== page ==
Spiced Nuts: In med. sized bowl mix 2-3 tbsp. maple syrup, 1 tbsp. firmly packed brown sugar, a nice pinch of cayenne, a sprinkling of salt, dash of cinnamon. Add 1 c. pecans or walnuts or cashews, mix until maple syrup concoction coats the nuts/ Place on a baking sheet in one layer. Put in oven at 375F- for about 10-15 mins. Cool.

Divide chopped hearts of romaine leaves onto salad plates, place granny smith slices on top of romaine, scatter a handful of crumbled blue cheese, feta, or goat cheese over salad. Then sprinkle spiced nuts over, douse with the balsamic sesame vinaigrette.

Thursday, November 13, 2008

The Answer Is Soup

Does your life ever feel like a maelstrom of activities, chores, responsibilities? Maybe that's the definition of life? A tumultuous, disordered, whirlwind of people, events, and commitments. And at the end of the day, if you're very good and a little bit lucky, you get a delicious bowl of hot soup to savor, and unwind over.
This is my kitchen sink soup, I just throw a bunch of things in it, let it simmer for a while, and then enjoy.

Kitchen Sink Soup

Heat 1 tbsp. olive oil in a saucepan, add 1 chopped yellow onion, saute until soft and translucent. Add 1 qt. veg. or chicken stock, 1 chopped red pepper, 1 can of cannellini beans, 2 cans of fire roasted diced tomatoes, 1 tsp. oregano, 2 tbsp. chopped fresh parsley, salt and pepper. Raise heat to high, until soup begins to boil. Lower to low, cover, and let simmer for 20 mins. Add a handful or two of small shaped pasta. Cook until pasta is ready.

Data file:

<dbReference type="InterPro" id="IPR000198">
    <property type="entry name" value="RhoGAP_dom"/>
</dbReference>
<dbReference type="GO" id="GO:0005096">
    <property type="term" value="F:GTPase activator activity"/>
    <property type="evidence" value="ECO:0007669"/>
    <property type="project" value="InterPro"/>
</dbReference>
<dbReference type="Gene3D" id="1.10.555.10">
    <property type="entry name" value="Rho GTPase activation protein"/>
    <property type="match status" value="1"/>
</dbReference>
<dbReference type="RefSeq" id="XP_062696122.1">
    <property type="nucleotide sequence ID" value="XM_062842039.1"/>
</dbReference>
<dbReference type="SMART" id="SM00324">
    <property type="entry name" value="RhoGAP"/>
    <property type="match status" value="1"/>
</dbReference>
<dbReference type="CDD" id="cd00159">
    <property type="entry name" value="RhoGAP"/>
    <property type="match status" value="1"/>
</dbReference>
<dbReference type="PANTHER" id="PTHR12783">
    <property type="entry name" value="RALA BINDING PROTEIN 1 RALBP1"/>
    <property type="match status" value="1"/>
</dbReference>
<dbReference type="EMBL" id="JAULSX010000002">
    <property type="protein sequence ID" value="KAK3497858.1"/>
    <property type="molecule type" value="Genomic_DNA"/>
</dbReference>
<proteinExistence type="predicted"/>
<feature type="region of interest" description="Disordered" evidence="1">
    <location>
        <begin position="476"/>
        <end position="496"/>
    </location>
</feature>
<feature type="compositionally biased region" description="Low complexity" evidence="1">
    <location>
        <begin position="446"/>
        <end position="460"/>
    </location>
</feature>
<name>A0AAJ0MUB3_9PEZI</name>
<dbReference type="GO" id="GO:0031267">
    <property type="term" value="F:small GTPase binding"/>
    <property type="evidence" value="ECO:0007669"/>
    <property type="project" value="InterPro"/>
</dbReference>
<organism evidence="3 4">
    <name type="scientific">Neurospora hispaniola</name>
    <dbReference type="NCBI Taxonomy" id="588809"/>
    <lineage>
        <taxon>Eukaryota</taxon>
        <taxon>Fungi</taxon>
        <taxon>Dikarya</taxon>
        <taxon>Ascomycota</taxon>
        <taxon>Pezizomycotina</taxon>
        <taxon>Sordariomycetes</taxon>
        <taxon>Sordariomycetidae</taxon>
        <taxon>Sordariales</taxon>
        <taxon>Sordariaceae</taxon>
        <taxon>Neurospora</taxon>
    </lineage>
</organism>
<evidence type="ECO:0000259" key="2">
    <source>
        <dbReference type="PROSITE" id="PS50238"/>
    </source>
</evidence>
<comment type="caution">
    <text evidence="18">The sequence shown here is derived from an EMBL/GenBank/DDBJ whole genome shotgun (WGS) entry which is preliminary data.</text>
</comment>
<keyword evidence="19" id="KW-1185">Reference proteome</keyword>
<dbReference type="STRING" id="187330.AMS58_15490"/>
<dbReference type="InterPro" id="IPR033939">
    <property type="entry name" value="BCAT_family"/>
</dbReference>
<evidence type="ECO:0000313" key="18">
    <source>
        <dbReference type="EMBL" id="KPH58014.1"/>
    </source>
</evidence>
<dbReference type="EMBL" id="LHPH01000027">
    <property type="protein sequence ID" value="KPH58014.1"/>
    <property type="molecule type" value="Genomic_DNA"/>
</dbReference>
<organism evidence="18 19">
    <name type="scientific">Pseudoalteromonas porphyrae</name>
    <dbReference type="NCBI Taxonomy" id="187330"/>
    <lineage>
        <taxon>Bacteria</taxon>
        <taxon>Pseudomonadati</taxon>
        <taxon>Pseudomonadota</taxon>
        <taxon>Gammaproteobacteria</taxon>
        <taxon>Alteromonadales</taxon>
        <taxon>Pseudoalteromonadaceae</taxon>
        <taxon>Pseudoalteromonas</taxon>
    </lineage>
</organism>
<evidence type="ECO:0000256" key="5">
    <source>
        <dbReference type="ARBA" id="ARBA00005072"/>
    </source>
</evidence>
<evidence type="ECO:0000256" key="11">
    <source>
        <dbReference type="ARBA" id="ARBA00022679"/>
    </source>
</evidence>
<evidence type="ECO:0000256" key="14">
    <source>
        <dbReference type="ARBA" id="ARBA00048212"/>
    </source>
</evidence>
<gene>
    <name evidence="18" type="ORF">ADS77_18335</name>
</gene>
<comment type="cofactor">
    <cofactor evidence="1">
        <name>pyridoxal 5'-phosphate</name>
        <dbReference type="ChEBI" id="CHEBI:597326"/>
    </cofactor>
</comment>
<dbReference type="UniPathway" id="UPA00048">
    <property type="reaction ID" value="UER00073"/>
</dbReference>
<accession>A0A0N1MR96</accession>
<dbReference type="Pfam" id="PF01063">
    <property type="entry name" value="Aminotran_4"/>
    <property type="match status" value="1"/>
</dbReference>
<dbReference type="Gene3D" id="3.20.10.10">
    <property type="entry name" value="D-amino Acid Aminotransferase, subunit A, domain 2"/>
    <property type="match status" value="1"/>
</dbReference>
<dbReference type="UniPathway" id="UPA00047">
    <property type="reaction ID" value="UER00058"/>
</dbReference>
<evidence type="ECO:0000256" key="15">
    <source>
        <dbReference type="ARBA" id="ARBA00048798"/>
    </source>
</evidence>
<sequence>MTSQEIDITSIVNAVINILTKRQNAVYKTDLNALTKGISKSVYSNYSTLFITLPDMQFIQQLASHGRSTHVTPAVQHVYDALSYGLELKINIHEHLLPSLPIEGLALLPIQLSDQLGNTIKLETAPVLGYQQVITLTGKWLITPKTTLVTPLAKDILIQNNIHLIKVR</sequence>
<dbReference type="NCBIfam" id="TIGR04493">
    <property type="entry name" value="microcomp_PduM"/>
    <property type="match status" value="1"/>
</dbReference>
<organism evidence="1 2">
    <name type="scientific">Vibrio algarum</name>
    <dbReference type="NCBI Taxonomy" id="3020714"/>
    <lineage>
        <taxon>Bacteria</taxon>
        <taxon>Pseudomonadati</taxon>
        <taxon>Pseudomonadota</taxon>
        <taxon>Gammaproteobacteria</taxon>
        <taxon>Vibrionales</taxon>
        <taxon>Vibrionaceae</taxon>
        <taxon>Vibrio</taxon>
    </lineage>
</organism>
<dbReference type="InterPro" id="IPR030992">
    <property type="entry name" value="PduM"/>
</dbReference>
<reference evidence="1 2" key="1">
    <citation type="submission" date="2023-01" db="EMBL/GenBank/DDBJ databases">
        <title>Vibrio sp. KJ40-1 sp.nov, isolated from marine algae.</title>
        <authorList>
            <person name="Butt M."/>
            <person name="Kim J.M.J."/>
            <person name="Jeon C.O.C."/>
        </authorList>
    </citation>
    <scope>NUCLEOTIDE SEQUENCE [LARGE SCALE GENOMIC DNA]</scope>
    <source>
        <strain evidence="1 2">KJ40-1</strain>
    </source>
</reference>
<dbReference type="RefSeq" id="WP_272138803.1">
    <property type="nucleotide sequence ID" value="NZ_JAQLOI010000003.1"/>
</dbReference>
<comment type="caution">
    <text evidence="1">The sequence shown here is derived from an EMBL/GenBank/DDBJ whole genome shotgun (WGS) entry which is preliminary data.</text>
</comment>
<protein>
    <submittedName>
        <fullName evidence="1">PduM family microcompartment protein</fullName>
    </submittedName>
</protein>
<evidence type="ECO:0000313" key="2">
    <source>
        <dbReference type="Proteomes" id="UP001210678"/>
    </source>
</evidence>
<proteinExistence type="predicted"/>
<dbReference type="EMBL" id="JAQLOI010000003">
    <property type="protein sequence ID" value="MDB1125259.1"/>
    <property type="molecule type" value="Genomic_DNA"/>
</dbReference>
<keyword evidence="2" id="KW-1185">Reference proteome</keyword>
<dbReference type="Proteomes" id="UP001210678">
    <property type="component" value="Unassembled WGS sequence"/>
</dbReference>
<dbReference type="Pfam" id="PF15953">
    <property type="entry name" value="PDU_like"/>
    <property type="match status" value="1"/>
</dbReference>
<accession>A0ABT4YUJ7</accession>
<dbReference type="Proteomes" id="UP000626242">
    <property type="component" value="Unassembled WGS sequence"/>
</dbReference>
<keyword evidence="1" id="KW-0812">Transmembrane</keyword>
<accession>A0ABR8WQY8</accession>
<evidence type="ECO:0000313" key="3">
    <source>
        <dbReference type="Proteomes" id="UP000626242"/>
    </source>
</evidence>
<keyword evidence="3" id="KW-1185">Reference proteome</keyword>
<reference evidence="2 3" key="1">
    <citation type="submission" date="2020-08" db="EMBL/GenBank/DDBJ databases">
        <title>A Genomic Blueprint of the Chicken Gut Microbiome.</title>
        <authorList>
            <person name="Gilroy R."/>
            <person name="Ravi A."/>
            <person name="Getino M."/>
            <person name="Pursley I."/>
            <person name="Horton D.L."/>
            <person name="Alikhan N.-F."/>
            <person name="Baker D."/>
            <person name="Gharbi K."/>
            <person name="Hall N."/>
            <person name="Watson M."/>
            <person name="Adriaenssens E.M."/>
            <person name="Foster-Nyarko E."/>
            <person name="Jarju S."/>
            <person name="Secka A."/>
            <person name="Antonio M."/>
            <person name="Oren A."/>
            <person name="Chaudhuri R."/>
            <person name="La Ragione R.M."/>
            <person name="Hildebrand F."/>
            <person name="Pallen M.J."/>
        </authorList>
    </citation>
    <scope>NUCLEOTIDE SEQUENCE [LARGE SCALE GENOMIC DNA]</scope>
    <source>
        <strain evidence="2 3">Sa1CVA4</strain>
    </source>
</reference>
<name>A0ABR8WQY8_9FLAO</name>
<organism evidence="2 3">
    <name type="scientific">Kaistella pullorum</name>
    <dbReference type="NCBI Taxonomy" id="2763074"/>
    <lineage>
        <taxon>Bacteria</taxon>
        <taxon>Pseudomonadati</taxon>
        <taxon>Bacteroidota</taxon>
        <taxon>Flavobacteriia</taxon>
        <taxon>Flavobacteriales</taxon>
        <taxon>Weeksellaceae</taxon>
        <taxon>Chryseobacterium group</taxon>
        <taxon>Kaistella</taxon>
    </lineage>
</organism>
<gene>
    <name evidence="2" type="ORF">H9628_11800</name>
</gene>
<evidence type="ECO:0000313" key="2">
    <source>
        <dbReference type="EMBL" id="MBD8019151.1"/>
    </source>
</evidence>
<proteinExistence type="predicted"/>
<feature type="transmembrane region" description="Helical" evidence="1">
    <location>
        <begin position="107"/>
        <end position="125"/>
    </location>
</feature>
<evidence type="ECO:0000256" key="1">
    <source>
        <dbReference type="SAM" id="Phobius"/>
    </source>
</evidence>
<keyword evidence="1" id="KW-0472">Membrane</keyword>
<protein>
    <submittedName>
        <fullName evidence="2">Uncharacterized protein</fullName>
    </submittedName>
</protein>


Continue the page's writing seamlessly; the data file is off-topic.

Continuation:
Tuesday, November 4, 2008

Cheese 'n Crackers Soup

I'm trying to get the recipes right for this article I'm writing on winter soups that would appeal to the kidfolk. I came up with 2 cutesy-cute ideas: Cheese & Crackers Soup and Spaghetti 'n Meatball Soup. I promised my editor that the recipes would be great- tried, tested, and truly tasty- and that the piece would be print-worthy in about a week. My road to hell is paved not so much in good intentions, but really, a distorted sense of time.
For the past couple of days I tried a few cheddar cheese recipes that were just OK- definitely not great, there was a bitter aftertaste probably due to the copious amount of sharp cheddar. The kiddles are my mini-guineas and they were totally underwhelmed.
This evening experimentation produced a better result- smoother, milder, more kid-friendly. A word of warning: this soup is not for the lactose intolerant and although I used low-fat dairy products it's definitely on the richer end of the spectrum.
Tomorrow night: the Spaghetti 'n Meatball Soup trials begin....

Cheese & Crackers Soup
Melt 3 tbsp. butter over med. heat in a pot, add 1 c. chopped red pepper and stir until pepper softens. Add 1/2 c. flour and mix in until peppers are coated. Pour 2 c. heated milk (I used 2%) and 2 c. heated veg. or chicken stock. Stir until creamy and smooth. Add 1 1/2 c. shredded cheddar and 1 c. shredded mozzarella. Stir until melted in. If necessary thin with stock or milk. To serve: crumble a few saltines (or your favorite type of cracker) on top and season with salt and pepper to taste.